Kolmanskop Ghost Town in Namibia
A fascinating ghost town found in an equally fascinating, but for different reasons, ghost land, Kolmanskop is a must-see for any visitor to the now fashionable tourism hotspot of Namibia. Many tourists spend their time enjoying the thousands of miles of beautiful, near deserted beaches or on jeep safaris across the Namib Desert but for something truly different you need to go through the , which translates as ‘Forbidden Area’ and on to Kolmanskop, a former diamond mining town. The town was named after a transport driver who abandoned his cart in a sandstorm near where the town was built and was founded on the wealth earned from diamond mining in the area.
In the early 1900s a construction worker helping to build the South African rail network found an unusual looking stone and showed it to his supervisor. The stone turned out to be a diamond and sparked a mining frenzy in the area. Subsequently the German government declared the area as forbidden and began to commercially mine the diamonds. The huge wealth of the early miners meant that insane amounts of money were available to spend on the development of the town. It was designed as a German town with German style houses. Every possible amenity available at the town was incorporated including casinos, ice factories and ballrooms. As the diamonds began to run out, so the town was slowly abandoned and the forces of nature began to reclaim the land.
Visitors today need a permit to enter the Sperrgebeit. The land has been off limits to outsiders for most of the last hundred years and this has left a considerable impact on the ecological value of the 26,000km₂ site. More endemic species are to be found here than in any other part of Africa. The area is owned by a joint venture between the Namibian government and D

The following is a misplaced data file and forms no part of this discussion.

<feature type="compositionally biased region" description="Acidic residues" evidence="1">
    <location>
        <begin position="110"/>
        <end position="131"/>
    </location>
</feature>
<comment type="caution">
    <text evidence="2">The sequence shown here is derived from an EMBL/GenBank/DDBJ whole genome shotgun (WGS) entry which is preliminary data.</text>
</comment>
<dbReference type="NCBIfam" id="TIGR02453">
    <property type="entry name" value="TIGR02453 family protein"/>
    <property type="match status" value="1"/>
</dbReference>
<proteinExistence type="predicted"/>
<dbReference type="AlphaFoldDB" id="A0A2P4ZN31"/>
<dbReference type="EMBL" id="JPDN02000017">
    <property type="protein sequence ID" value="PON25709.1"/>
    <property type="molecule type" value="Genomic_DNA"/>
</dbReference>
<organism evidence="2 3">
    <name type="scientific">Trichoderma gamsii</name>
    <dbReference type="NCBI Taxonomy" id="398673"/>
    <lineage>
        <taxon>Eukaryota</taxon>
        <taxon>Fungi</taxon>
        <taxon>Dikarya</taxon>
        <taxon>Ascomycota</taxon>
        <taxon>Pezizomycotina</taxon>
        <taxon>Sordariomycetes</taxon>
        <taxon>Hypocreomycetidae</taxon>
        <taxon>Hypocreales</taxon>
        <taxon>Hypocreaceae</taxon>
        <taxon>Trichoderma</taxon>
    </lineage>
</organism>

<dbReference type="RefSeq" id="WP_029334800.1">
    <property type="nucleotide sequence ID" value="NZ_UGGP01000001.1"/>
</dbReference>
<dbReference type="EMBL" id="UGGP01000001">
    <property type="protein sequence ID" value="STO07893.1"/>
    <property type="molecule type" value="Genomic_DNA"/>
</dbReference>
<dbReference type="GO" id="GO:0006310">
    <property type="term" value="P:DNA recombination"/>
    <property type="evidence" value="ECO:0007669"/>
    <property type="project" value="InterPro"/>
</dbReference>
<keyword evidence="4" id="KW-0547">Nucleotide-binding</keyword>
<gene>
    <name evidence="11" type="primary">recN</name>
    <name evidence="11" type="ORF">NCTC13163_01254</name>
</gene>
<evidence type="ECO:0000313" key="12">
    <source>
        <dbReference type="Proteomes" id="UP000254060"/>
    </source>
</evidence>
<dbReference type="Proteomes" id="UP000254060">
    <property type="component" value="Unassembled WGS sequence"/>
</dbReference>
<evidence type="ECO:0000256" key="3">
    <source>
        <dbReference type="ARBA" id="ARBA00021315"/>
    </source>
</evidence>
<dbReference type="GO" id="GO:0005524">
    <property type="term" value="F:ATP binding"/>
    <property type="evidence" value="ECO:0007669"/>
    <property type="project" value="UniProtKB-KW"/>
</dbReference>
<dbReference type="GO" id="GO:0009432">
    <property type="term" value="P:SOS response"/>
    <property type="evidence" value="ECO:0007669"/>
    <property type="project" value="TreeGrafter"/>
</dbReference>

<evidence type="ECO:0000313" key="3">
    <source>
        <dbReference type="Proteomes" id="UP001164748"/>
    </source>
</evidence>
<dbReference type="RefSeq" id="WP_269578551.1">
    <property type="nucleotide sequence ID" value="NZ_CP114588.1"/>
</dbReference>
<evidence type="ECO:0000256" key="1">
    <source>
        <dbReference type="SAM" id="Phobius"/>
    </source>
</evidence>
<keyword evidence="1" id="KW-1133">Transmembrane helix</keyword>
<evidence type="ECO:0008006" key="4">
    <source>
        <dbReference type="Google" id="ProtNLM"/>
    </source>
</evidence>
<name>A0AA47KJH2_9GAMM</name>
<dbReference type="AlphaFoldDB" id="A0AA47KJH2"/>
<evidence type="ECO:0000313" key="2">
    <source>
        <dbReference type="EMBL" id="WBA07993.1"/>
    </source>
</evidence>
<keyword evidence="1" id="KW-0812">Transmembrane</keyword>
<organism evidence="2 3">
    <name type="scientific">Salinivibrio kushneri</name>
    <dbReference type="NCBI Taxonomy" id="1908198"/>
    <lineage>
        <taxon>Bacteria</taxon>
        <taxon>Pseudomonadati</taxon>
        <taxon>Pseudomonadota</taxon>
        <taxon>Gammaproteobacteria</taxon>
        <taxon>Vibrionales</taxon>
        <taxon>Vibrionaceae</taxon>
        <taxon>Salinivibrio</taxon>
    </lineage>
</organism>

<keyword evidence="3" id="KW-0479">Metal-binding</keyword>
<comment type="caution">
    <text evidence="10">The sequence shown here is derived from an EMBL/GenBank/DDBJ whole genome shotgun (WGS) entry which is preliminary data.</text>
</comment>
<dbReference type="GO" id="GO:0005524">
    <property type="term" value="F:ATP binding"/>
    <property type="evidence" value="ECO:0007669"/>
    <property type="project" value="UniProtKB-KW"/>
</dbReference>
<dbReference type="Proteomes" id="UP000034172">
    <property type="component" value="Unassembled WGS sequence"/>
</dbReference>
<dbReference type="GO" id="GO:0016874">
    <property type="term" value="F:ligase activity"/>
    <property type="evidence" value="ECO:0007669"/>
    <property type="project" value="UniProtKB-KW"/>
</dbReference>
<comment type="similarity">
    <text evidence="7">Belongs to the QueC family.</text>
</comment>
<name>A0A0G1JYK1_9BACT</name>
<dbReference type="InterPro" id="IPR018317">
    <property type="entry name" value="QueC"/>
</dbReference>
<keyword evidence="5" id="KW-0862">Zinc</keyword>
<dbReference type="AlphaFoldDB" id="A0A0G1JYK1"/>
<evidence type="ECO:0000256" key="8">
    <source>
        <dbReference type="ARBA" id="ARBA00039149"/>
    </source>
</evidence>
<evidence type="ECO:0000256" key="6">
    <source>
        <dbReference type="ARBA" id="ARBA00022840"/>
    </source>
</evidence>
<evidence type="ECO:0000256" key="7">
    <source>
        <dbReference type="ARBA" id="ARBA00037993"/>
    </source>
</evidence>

e Beers but in 2006 the area was declared a national park which will begin to welcome visitors in the near future. For those who visit, a surreal world awaits. Dunes from the desert have drifted through the town filling the rooms of the abandoned houses sometimes shoulder deep in soft sand. Around these nature-improvised sand boxes, faded wallpaper still adorns the wall giving a brief glimpse of life back in the halcyon days of diamonds.
Tourists wishing to visit the town and the nature reserve can stay in the nearby harbour town of Lüderitz which has recently undergone major improvement works to attract tourists to the area which is also a world recognised site for coastal seabirds. Air Namibia fly to Lüderitz airport, 9km south of the town.
The Bay View Hotel and Luderitz Nest Hotel both offer good accommodation and can be booked through
SOUTHERN AFRICA TRAVEL
Tel: +44 1483 425533